How fast things go in the world of crypto intrigue.
Two weeks ago, Sam Bankman-Fried, the founder of FTX, was still a king maker.
He certainly rubbed his peers the wrong way as he tried to influence the regulation of the sector. The industry, however, was happy to see him use his fortune to lobby lawmakers in favor of cryptocurrencies.
If he annoyed his rivals, they dared not say so in public. Even his feud with Changpeng Zhao, co-founder and CEO of Binance, the world’s largest cryptocurrency exchange by volume, remained a closely guarded industry secret.
But as soon as the king showed the first signs of weakness, they did not hesitate to take advantage of it. History will remember that it was after Zhao and Binance announced on Nov. 6 that they were going to sell $530 million worth of FTT coins, the cryptocurrency issued by FTX, that the beginning of the end came for Bankman-Fried’s empire.
“As part of Binance’s exit from FTX equity last year, Binance received roughly $2.1 billion USD equivalent in cash (BUSD and FTT). Due to recent revelations that have came to light, we have decided to liquidate any remaining FTT on our books,” Zhao wrote on Twitter.
‘We Do Not Do Anything With Your Funds’
Investors then rushed to withdraw their money from the platform. About $5 billion was withdrawn that day, causing a shortfall from which FTX would never recover.
On Nov. 9, two days before FTX filed for Chapter 11 bankruptcy, Cameron Winklevoss, who founded cryptocurrency exchange Gemini with his twin brother Tyler, fired a thinly veiled criticism at FTX.
“We do not do anything with your funds unless explicitly authorized and directed to do so by you,” he posted on Twitter. “Regulatory oversight is important as it ensures that companies like Gemini do what they say they do.”
The king down, his rivals saw the opportunity to finish him off.
Crypto billionaires were indeed the first to put Bankman-Fried on trial, now dubbed the “Bernie Madoff of crypto”. They did this by distancing themselves, presenting him as a “bad actor” and a liar, and by repeating that FTX did not reflect and represent the crypto industry.
“They lied. FTX lied. I think Sam lied to his employees, his users, his shareholders, regulators all around the world and all the users,” Zhao said during a Twitter event on Nov. 14. “So yes, he should take most of the blame.”
Zhao, who is now seen as the new savior of cryptocurrencies after announcing the creation of a fund to help struggling companies — he still hasn’t given details about the fund — had just given the signal for the slaughter to begin.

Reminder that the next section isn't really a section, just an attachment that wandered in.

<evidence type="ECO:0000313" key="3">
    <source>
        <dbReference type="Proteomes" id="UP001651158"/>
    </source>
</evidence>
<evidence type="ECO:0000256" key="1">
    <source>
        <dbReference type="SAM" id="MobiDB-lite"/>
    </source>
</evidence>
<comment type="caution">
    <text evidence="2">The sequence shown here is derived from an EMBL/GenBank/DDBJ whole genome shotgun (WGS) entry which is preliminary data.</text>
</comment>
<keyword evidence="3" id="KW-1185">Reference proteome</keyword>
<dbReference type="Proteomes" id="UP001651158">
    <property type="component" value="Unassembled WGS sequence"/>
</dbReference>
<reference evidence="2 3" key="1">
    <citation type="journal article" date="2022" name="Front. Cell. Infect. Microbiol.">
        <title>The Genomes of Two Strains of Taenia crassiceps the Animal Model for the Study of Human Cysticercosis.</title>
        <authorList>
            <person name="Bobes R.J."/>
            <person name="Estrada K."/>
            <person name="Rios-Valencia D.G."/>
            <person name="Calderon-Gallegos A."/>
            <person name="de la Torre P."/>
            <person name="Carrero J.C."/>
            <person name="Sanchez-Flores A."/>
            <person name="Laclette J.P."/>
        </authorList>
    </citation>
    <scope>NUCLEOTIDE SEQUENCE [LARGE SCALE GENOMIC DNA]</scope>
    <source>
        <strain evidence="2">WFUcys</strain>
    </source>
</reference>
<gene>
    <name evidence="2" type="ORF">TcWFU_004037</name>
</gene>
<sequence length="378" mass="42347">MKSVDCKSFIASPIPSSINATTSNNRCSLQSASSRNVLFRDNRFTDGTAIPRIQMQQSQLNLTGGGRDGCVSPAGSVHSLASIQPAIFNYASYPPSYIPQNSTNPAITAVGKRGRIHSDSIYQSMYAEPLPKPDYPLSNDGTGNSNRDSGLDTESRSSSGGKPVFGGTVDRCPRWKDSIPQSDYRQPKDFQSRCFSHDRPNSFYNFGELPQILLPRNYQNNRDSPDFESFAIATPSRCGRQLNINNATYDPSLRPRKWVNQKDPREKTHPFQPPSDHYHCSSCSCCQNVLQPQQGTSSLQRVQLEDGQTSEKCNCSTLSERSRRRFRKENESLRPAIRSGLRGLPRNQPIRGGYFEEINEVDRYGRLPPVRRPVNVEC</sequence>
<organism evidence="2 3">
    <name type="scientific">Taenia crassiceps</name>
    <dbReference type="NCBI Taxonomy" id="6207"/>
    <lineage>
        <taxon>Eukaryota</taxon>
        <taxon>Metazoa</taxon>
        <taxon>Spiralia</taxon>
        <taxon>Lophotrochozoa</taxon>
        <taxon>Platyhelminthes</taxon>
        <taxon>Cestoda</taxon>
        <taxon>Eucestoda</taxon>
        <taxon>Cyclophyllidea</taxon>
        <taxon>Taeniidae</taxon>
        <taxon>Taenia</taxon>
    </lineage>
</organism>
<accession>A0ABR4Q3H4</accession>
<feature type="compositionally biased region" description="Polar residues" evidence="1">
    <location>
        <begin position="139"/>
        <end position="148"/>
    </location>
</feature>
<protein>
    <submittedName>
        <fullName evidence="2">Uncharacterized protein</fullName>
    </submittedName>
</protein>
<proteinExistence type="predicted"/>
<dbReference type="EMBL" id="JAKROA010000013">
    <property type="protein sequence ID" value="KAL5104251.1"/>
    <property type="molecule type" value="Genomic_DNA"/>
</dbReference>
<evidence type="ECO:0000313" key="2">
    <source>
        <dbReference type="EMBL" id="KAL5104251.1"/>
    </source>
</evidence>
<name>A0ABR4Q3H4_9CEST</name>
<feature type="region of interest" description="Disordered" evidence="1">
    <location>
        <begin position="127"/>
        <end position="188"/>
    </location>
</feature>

For billionaire Michael Saylor, one of the main evangelists of bitcoin, the FTX scandal is very bad publicity for the king of cryptocurrencies.
“The failure of FTX & FTT represents the collapse of a corrupt crypto-bank fueled by an inflationary fiat crypto-currency,” Saylor posted on Twitter on Nov. 14. “#Bitcoin is an incorruptible, deflationary asset and ethical network offering property rights & freedom to billions of people.”
After initially opting for caution, Brian Armstrong, the co-founder and CEO of Coinbase, no longer held back his blows against Bankman-Fried. He went so far as to find him guilty by calling him a “criminal” while the regulatory investigations are ongoing and the former trader is currently free. No charges have yet been brought against him.
“Twitter has broken just about every piece of this FTX story using blockchain analytics, while NYT is writing puff pieces on a criminal,” Armstrong posted on Twitter on Nov. 15.
The crypto billionaires club has lost one of its most influential members. Already a closed circle, the group of those who make up the young industry, has shrunk even further.
The question is why none of them sounded the alarm if they suspected that one of theirs was deceiving the general public?
“I was surprised at how much cash that they seemed to have and Sam seemed to have to go out and perform various investments in the markets, both their ventures arm and, you know, buying 9% of Robinhood and other political organizations,” Armstrong told CNBC on Nov. 10.
“I was thinking where is all this cash coming from?”
As a crypto exchange, FTX executed orders for their clients, taking their cash and buying cryptocurrencies on their behalf. FTX acted as a custodian, holding the clients’ crypto currencies.
FTX then used its clients’ crypto assets, through its sister company’s Alameda Research trading arm, to generate cash through borrowing or market making. The cash FTX borrowed was used to bail out other crypto institutions in the summer of 2022.
At the same time, FTX was using the cryptocurrency it was issuing, FTT, as collateral on its balance sheet. This represented a significant exposure, due to the concentration risk and the volatility of FTT.